Scientists have developed a new filter with the widest tuning span ever demonstrated on a silicon chip that could help provide the low-cost flexibility needed for next generation of high-speed optical networks.
The path towards a faster internet has been hindered by energy consumption and cost per optical component, said Wei Shi, Assistant Professor from Universite Laval in Canada.
Researchers have designed a tunable filter – an important component of high-capacity optical networks – that should save both money and energy because it can be readily integrated onto a photonic chip. The filter’s tuning span, which is a measure of how well the device can adjust to fluctuating data demands, is the widest ever demonstrated on a silicon chip.
The device has an unlimited free-spectral range, meaning it can operate over any range of frequencies. “The most exciting aspect is that these record-breaking results were achieved on the silicon photonic platform,” Shi said. “This indicates that the filter can be readily integrated with other well developed components for a novel integrated system,” said Shi.
The next-generation of internet technology could mean videos that stream in 3D or 360 degrees and vast amounts of cheap cloud data storage. As internet traffic has increased dramatically, bandwidth has become more precious, researchers said.
To maximise the power and cost efficiency, optical networks must be able to flexibly allocate bandwidth, giving each customer only what they need at any given time.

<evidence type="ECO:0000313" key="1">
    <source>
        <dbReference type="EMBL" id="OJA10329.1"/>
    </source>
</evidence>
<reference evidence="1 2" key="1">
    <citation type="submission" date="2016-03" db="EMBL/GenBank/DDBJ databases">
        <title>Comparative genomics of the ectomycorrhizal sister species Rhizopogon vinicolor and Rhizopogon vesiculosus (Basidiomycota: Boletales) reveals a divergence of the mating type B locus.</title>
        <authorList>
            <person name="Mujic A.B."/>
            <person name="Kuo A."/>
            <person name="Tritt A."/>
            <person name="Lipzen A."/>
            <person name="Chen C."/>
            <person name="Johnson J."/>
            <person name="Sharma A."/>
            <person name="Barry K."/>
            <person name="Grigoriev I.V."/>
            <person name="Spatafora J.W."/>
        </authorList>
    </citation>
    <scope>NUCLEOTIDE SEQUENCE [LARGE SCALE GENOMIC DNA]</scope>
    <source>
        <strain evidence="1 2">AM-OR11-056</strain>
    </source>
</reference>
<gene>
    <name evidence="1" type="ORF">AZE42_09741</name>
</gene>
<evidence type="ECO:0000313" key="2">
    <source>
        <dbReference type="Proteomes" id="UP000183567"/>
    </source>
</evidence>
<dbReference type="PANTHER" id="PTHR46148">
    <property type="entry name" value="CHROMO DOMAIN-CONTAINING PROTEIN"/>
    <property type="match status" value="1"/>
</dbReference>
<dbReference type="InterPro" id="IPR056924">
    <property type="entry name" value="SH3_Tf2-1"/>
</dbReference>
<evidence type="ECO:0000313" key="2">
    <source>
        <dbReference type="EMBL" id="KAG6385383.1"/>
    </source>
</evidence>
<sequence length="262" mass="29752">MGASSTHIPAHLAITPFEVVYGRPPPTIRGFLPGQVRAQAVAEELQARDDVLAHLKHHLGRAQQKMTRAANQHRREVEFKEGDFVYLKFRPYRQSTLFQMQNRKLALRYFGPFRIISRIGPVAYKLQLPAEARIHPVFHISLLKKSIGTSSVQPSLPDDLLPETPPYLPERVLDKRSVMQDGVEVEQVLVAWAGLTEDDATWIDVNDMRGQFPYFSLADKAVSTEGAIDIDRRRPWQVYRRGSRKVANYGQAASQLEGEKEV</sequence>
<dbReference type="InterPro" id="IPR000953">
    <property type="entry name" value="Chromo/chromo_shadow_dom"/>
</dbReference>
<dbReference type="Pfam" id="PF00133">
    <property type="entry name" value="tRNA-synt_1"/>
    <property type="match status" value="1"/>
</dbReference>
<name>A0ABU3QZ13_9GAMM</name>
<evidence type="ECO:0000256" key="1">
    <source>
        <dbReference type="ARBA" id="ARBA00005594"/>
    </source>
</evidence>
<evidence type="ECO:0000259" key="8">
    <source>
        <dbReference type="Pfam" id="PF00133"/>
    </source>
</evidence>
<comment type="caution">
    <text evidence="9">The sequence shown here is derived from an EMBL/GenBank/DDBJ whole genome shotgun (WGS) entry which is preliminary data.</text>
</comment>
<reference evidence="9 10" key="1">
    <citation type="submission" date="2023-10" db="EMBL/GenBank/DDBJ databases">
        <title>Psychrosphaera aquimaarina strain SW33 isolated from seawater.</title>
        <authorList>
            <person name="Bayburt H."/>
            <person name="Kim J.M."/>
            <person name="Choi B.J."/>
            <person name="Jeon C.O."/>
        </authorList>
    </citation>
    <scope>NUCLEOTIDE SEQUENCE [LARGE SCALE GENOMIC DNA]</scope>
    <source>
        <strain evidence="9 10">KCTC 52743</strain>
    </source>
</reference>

Flexible networks require tunable filters. Filters isolate a specific communication channel from all the others. Tunable filters give a network controller the freedom to select the frequency and bandwidth for each channel and change them on the fly.
The tunable filter that the researchers designed and tested has a tuning span of 670 GHz, much greater than the approximately 100 GHz span of current silicon-based filters. The researchers believe that with further modification their device’s tuning span can be further extended, to 1 THz.
The device works by using periodic nanostructures, 10,000 times smaller than the width of a human hair, to separate the different frequencies of light from each other.
The filter tuning is achieved with micro-heaters in the silicon chip that control the local temperature, which in turns affects the nanostructures and the frequencies they separate. The wide tuning span means the filter can handle a very large data volume carried by a single carrier, and can be rapidly adapted to dynamic changes in customer needs.